Ancient Monuments

History on the Ground

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A turf-cut hill figure known as The Long Man of Wilmington, 914m south-east of Acorn Barn

A Scheduled Monument in Long Man, East Sussex

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Latitude: 50.8101 / 50°48'36"N

Longitude: 0.188 / 0°11'16"E

OS Eastings: 554251.926398

OS Northings: 103450.502868

OS Grid: TQ542034

Mapcode National: GBR MTR.0CQ

Mapcode Global: FRA C68Y.R2B

Entry Name: A turf-cut hill figure known as The Long Man of Wilmington, 914m south-east of Acorn Barn

Scheduled Date: 1 May 1951

Source: Historic England

Source ID: 1002293

English Heritage Legacy ID: ES 124

County: East Sussex

Civil Parish: Long Man

Traditional County: Sussex

Lieutenancy Area (Ceremonial County): East Sussex

Church of England Parish: Wilmington St Mary and St Peter

Church of England Diocese: Chichester


The monument includes a turf-cut hill figure known as the Long Man and associated below-ground remains. It is situated on a steep north-facing slope of Windover Hill, near Wilmington, on the north-eastern escarpment of the South Downs. The human figure is approximately 62m long and is represented with a staff in each hand. The date of the figure is unknown although it has been suggested that it may be of prehistoric or Roman origin.
A drawing dating to 1779 represents the figure holding a rake and scythe instead of a staff in each hand. The figure was 'restored' by the Duke of Devonshire using several thousand bricks to fill the outline in about 1873. Roman bricks are alleged to have been found during this restoration. In 1969, it was again 'restored' when the bricks were removed and replaced with concrete blocks. Partial excavation was carried out at this time and fired clay, possibly fragments of Roman tile, was found. Geophysical survey carried out on the site in 1969 and 1996 indicated that the concrete outline does not match the pre-1873 outline. It is suggested that the figure and staves were taller and that the left one was shaped as a scythe. Six small evaluation trenches excavated on the figure also found evidence of an early brick outline of post medieval, possibly mid 16th century, date.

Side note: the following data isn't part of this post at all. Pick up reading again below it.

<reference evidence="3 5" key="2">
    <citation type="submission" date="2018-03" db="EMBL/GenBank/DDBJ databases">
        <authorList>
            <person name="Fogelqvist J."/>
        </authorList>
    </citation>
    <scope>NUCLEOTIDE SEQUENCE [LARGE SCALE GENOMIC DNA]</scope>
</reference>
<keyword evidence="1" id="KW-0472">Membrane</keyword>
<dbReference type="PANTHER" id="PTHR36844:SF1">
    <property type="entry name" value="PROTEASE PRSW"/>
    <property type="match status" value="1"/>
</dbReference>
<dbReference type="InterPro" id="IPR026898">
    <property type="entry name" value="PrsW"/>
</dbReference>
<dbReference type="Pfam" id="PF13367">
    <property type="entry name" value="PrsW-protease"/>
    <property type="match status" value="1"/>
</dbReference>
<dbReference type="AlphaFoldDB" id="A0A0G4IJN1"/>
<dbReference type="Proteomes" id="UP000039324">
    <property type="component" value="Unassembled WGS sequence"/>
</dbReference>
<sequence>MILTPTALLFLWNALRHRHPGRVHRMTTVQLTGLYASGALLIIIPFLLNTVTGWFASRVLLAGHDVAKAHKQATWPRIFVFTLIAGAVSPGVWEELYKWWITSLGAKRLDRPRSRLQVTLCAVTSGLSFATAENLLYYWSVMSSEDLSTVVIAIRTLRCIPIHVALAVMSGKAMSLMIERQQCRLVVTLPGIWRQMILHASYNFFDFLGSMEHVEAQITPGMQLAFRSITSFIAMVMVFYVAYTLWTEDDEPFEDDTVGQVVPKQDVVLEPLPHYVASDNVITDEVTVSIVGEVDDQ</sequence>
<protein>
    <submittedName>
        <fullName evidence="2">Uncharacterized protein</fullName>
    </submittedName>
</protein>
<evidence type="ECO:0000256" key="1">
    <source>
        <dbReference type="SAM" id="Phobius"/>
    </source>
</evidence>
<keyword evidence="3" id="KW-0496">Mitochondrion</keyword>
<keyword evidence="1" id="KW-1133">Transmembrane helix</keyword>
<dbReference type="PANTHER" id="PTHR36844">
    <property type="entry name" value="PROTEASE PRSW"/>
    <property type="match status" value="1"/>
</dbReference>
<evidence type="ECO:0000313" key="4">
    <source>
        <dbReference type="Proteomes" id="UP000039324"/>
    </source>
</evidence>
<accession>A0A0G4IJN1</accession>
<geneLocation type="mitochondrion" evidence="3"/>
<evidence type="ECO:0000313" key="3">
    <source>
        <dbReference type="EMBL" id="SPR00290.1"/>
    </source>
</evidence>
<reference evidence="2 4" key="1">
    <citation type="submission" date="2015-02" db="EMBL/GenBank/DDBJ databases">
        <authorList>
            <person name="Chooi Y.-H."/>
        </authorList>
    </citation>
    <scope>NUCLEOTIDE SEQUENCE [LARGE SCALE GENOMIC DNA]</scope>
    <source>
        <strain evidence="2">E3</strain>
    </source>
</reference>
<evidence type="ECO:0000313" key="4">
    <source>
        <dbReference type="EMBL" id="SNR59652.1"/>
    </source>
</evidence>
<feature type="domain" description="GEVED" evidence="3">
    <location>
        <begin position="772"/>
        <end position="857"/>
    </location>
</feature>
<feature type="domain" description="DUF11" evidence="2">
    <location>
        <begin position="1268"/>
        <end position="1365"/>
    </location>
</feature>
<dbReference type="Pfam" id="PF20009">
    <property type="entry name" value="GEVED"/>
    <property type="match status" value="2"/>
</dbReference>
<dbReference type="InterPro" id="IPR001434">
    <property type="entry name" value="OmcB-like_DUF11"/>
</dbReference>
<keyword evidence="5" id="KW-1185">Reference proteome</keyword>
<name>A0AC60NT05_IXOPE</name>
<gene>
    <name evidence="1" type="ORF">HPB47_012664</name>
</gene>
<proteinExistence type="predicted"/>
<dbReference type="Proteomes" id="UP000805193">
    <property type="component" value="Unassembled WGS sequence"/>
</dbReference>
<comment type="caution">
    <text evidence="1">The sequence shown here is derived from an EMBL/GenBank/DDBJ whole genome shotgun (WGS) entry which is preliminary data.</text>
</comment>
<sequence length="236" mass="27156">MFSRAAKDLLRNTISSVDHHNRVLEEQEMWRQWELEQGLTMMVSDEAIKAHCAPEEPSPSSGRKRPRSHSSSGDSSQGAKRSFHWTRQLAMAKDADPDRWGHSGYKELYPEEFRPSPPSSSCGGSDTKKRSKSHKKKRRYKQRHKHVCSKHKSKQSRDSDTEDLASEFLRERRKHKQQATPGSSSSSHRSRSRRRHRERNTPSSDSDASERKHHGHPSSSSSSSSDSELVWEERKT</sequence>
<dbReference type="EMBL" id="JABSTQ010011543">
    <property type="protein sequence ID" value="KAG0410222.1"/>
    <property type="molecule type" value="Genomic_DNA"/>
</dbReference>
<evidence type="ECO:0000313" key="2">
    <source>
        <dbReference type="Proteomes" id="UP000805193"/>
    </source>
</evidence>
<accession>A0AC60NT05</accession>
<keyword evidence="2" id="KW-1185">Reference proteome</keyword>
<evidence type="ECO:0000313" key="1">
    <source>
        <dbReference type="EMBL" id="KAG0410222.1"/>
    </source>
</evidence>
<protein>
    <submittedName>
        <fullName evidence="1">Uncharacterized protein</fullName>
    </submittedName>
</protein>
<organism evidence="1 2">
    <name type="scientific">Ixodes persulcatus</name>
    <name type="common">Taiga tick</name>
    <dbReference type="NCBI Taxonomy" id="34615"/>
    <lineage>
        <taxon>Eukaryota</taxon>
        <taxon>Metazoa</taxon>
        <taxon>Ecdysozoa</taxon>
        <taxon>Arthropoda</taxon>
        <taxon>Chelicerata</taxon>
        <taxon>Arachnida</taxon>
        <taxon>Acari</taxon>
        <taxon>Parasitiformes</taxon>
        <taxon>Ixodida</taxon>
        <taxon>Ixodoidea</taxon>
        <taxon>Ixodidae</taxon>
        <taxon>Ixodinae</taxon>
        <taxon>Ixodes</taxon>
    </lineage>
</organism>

The monument excludes all modern fences and fence posts, and information boards/notices but the ground beneath these features is included.

Sources: East Sussex HER MES4527. NMR TQ50SW32. PastScape 408705.

Source: Historic England

Reasons for Scheduling

Prehistoric hill figures are large scale depictions of some kind of symbol, design or motif, generally in animal form, created by cutting away turf and subsoil to create a visual contrast with the surrounding grassland. They are usually best seen from some distance away, or from the air. All examples are believed to have originated in the Iron Age but the appearance of some has been altered in later periods. Some examples remain as obvious white figures in chalk or limestone. Those that have not been maintained may be recognised either as slight earthworks or as soilmarks in dry periods. Prehistoric hill figures are often interpreted as religious symbols, perhaps representing gods or totems. Very few prehistoric hill figures have been recorded and all surviving examples are regarded as nationally important.
Despite some alterations and disturbance in the past, the turf-cut hill figure known as the Long Man on Windover Hill, survives in a good state of preservation and forms a prominent feature in the landscape. The site has undergone limited excavation and will contain further below-ground archaeological and environmental information relating to the figure and its surrounding landscape. As a monument accessible to the public it also forms an important educational and recreational resource.

Source: Historic England

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